JAMIE LIDELL > Jim

Along with his last solo project, 2005's Multiply, British producer Lidell turns away from his earlier electronica and techno dance tracks, opting instead for an organic-sounding neo-soul atmosphere...

Videos by American Songwriter

Videos by American Songwriter

Along with his last solo project, 2005’s Multiply, British producer Lidell turns away from his earlier electronica and techno dance tracks, opting instead for an organic-sounding neo-soul atmosphere.
Label: Warp
[Rating: 2 1/2 STARS]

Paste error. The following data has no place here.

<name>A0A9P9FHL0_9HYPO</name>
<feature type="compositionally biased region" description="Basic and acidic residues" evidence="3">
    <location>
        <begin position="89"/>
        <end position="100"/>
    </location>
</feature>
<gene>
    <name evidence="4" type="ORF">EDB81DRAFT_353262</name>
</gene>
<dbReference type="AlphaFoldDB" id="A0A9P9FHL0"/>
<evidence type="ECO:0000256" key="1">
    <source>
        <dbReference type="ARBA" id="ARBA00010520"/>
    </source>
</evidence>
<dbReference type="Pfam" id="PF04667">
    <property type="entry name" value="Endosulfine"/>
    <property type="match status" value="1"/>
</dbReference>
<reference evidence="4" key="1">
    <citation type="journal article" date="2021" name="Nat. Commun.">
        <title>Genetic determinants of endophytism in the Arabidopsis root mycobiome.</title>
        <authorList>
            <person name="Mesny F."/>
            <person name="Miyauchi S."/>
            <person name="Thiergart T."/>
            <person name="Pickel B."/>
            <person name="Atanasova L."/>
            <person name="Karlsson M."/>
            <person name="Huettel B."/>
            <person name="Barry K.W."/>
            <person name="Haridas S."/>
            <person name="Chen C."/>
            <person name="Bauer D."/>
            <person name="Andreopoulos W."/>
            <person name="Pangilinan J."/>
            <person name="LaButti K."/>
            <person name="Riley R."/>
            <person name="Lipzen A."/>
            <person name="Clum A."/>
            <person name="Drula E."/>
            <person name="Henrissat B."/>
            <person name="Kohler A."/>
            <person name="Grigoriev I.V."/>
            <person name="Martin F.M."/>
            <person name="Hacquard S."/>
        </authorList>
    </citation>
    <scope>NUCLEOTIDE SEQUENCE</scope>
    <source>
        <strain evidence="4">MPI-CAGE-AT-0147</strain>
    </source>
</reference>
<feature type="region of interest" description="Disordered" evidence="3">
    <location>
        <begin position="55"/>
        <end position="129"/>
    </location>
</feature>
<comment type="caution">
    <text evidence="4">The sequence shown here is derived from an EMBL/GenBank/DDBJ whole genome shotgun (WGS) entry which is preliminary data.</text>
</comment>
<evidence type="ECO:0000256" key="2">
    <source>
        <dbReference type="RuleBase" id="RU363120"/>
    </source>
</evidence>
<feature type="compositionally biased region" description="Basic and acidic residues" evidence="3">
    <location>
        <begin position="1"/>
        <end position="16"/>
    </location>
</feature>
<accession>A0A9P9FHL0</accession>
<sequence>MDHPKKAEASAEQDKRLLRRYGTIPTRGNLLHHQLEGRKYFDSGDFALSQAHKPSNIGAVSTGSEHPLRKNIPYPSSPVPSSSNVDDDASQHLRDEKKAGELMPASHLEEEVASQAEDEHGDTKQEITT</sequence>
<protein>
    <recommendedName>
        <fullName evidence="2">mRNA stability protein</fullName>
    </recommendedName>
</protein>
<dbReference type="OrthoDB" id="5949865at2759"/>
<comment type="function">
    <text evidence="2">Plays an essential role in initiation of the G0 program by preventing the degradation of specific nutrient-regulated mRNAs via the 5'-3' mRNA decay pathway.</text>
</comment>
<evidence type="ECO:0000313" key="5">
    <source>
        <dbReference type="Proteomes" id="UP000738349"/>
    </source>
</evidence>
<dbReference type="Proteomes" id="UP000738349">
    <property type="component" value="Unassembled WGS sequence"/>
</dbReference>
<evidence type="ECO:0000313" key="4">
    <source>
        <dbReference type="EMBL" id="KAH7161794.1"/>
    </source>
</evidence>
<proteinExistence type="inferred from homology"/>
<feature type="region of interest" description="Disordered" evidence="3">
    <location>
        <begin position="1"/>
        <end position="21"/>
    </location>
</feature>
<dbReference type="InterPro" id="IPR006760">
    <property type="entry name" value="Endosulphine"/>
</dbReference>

Along with his last solo project, 2005’s Multiply, British producer Lidell turns away from his earlier electronica and techno dance tracks, opting instead for an organic-sounding neo-soul atmosphere. While his manufacturing of time-honored r&b grooves deserves some praise for its mostly authentic instrumentation, he still depends on pumped-up, blind repetitions of riffs and choruses that don’t compensate at all for the lack of compelling song development, or even any clever hook lines. However sincerely he pitches his delivery, his singing voice is more a series of sneaky impersonations than the unremitting beacons of hope and fountains of sorrow that came out of Memphis, Detroit, or even L.A. At best, he comes across sounding like Dan Hartman, a self-producing chameleon of an earlier day, whose crackling tenor could similarly front neatly packaged blue-eyed soul projects on occasion, though he oddly inhabits Fogerty-like territory on the noise-flavored rock pulse of “Hurricane.”

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